Safe and Sound

FOOTHILLS

Lakewood, CO
5
Star Rating
FOOTHILLS is an NCUA-insured credit union started in 1946 and currently based in Lakewood, CO. The credit union holds $101.0 million in assets, according to December 31, 2017, regulatory filings.

Members have $74.4 million on deposit tended by 16 full-time employees. With that footprint, the credit union currently holds loans and leases worth $74.4 million. FOOTHILLS's 10,428 members currently have $89.6 million in shares with the credit union.

Overall, Bankrate believes that, as of December 31, 2017, FOOTHILLS exhibited a superior condition, earning a full 5 stars for safety and soundness. Keep reading for a look at how the credit union faired on the three major criteria Bankrate used to grade U.S. credit unions on safety and soundness.

WHAT IS
SAFE AND SOUND?

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THE INSTITUTION'S SCORE

Capital Score

Capital works as a cushion against losses and provides protection for members during times of financial instability for the credit union. It follows then that a credit union's level of capital is a key measurement of its financial fortitude. When looking at safety and soundness, the higher the capital, the better.

FOOTHILLS received a score of 10 out of a possible 30 points on our test to measure the adequacy of a credit union's capital, coming in below the national average of 15.65.

FOOTHILLS appears to be on less solid financial footing than its peers in this area, with a capitalization ratio of 10.00 percent in our test, lower than the average for all credit unions.

Asset Quality Score

Bankrate uses this test to determine the impact of problem assets, such as unpaid mortgages, on the credit union's reserves set aside to cover loan losses, as well as overall capitalization.

A credit union with extensive holdings of these types of assets may eventually be forced to use capital to absorb losses, shrinking its cushion of equity. It also means that there are likely to be many assets that are in non-accrual status and no longer earning money, resulting in lower earnings and potentially more risk of a future failure.

FOOTHILLS scored 40 out of a possible 40 points on Bankrate's test of asset quality, exceeding the national average of 38.09.

A below-average ratio of troubled assets of 0.00 percent in our test was potentially indicative of greater financial strength than other credit unions.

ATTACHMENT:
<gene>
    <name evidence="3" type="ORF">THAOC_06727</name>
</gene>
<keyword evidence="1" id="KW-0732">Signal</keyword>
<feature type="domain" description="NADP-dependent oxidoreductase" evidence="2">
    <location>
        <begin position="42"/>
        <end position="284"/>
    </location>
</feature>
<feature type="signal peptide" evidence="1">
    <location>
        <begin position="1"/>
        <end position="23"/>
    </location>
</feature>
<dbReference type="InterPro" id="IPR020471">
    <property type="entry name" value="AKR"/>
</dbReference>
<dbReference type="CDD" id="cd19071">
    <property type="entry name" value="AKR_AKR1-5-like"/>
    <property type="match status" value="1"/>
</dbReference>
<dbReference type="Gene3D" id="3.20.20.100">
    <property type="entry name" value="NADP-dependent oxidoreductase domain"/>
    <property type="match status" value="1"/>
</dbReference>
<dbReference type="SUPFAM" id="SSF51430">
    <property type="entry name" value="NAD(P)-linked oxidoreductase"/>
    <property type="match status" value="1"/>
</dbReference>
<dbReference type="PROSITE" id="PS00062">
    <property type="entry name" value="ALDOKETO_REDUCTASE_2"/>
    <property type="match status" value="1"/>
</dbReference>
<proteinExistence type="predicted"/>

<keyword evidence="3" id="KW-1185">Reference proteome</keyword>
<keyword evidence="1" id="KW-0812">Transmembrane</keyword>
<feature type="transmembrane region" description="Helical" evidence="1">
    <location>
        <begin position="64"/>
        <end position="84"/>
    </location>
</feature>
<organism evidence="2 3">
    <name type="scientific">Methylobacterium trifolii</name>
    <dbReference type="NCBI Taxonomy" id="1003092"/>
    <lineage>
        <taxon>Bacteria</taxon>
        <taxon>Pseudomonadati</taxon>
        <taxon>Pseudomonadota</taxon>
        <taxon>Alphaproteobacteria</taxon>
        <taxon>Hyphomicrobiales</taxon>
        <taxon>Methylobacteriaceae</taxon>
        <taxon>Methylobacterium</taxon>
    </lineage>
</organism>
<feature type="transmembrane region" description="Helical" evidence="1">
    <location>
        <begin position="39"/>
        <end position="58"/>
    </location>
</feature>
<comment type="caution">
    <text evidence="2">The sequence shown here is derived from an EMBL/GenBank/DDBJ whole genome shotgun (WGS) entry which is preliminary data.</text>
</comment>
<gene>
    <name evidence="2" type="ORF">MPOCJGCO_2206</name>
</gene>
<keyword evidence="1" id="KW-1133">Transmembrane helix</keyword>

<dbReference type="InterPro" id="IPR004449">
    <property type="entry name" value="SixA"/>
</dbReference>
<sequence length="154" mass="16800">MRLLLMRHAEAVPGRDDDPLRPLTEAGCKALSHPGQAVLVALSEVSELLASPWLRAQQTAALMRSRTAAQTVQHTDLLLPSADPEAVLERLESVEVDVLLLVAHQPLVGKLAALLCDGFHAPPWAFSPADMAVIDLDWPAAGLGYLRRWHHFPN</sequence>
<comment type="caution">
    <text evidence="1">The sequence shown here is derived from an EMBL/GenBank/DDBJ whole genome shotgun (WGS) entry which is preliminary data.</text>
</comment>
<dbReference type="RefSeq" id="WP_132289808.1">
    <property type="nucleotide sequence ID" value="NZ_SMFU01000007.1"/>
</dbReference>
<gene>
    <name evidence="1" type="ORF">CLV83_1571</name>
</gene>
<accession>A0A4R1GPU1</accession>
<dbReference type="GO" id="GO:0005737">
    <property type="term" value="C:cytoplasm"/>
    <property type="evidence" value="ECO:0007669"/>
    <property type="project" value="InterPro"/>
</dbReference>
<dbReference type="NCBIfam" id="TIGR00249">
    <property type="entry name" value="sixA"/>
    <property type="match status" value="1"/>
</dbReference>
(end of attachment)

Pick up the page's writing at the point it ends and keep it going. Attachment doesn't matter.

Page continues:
Earnings score

A credit union's ability to earn money has an effect on its safety and soundness. A credit union can retain its earnings, increasing its capital buffer, or use them to address problematic loans, likely making the credit union more resilient in times of trouble. Conversely, losses diminish a credit union's ability to do those things.

FOOTHILLS outperformed the average on Bankrate's test of earnings, achieving a score of 20 out of a possible 30.

One sign that the credit union is beating its peers in this area was its earnings ratio of 0.00 percent in our test, better than the average for all credit unions.

WHAT IS SAFE & SOUND?

Bankrate.com's Safe & Sound Ratings provide a star rating system to evaluate the current financial status of financial institutions. The information gathered about banks, credit unions and thrifts is updated as set forth in the Terms of Use of Safe & Sound Ratings and Reports. The Safe & Sound Ratings information is grouped by categories of banks, thrifts and credit unions.

Scoring methodology

Bankrate.com evaluates the financial condition of institutions and assigns a one- to five-star rating for each with five stars representing the highest rating. Institutions with satisfactory performance will generally receive a rating of three or more stars. The majority of institutions fall into the three- to four-star range. An institution with an "NR" rating may be too new to rate or may have limited the publicly available information in their regulatory filings. The "NR" is not an indication of financial strength or weakness. The Safe & Sound rating is believed to be reliable, but the information is not guaranteed. In addition, events since the information was collected may have altered the institution's financial condition.